mars covered glacial deposits middle latitudes


Jack Holt


Institute for Geophysics/Jackson School of Geosciences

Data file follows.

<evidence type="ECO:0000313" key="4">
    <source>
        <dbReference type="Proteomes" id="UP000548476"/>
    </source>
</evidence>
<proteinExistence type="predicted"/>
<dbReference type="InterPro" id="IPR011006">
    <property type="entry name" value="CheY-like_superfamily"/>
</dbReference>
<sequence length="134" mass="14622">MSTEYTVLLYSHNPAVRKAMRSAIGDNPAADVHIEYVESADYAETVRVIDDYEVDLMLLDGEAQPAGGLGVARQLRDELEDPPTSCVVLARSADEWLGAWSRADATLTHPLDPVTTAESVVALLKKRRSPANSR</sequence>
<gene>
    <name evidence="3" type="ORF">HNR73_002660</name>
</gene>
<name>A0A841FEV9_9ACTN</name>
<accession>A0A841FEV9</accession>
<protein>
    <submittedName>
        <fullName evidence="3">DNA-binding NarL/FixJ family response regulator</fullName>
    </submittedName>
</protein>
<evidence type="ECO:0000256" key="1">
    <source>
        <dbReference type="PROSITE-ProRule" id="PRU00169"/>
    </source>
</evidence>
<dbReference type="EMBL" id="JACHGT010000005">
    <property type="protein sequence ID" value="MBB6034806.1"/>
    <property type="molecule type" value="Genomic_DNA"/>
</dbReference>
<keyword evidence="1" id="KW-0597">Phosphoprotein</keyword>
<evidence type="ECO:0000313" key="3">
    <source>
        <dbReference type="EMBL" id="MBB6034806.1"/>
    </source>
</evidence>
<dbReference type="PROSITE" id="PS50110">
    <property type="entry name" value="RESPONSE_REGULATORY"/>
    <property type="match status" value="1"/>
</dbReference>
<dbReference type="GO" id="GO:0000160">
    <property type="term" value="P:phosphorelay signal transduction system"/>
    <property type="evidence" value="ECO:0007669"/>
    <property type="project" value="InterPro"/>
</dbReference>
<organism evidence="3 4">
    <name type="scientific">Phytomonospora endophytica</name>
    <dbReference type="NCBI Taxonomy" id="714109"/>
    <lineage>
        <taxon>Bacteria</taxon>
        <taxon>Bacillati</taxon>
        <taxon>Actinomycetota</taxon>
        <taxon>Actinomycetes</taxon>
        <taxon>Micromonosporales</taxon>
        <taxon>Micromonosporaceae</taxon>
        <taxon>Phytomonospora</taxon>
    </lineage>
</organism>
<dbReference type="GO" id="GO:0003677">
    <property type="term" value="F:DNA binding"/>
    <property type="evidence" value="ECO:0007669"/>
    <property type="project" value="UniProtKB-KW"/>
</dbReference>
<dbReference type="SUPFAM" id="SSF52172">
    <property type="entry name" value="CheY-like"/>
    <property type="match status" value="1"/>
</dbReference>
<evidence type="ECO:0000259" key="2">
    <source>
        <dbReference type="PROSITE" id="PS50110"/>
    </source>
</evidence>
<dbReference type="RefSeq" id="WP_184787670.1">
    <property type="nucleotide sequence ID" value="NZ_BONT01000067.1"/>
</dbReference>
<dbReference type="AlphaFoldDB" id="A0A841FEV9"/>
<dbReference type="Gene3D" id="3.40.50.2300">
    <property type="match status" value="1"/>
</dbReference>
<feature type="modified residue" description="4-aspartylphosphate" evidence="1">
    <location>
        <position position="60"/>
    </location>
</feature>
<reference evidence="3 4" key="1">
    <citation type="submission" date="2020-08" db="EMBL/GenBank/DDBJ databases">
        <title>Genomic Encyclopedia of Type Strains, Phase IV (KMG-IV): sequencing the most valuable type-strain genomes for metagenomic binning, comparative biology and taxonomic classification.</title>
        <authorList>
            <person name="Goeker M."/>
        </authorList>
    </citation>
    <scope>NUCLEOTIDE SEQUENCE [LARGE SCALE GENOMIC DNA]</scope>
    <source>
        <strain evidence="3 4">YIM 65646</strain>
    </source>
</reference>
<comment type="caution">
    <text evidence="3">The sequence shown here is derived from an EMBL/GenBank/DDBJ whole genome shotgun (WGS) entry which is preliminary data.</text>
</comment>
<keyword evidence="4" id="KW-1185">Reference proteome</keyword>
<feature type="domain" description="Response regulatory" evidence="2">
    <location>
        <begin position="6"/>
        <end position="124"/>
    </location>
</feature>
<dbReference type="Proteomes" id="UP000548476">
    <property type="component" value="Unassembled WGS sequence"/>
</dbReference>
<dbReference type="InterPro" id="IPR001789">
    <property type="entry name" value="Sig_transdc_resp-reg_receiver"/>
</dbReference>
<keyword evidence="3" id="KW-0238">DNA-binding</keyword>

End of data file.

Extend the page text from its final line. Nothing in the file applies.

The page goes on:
I am a Research Scientist at the Institute for Geophysics, Jackson School of Geosciences. I also sometimes teach in the Department of Geological Sciences and at Deep Springs College, California. I received a B.S. in Electrical Engineering from Rice University and then worked for JPL for two years, primarily in Radar Science and Engineering. I then received M.S. and Ph.D. degrees in Geology from Caltech, where I studied geomagnetic field behavior. I returned to JPL as a post-doc, and in 1998 I joined the UTIG cryospheric studies group, acquiring airborne geophysical data in Antarctica including radar sounding of the ice sheet to map subsurface topography and internal layering. This led to Mars analog work in the Dry Valleys of Antarctica, and NASA funding to develop analysis techniques applicable to the orbital radar sounding of Mars. In early 2007 I was selected to be on the Mars Reconnaissance Orbiter Science Team, assigned to the SHARAD radar instrument. Along with my students, I am currently working on the evolution of the northern polar layered deposits, including the spiral troughs and large chasma, through the analysis of detailed, 3-dimensional radar stratigraphy. I am also studying glacial ice in the middle latitudes, preserved under a blanket of rock and dust. All of these features are related to the movement of water ice controlled primarily by climate, presumably with forcing from orbital variations.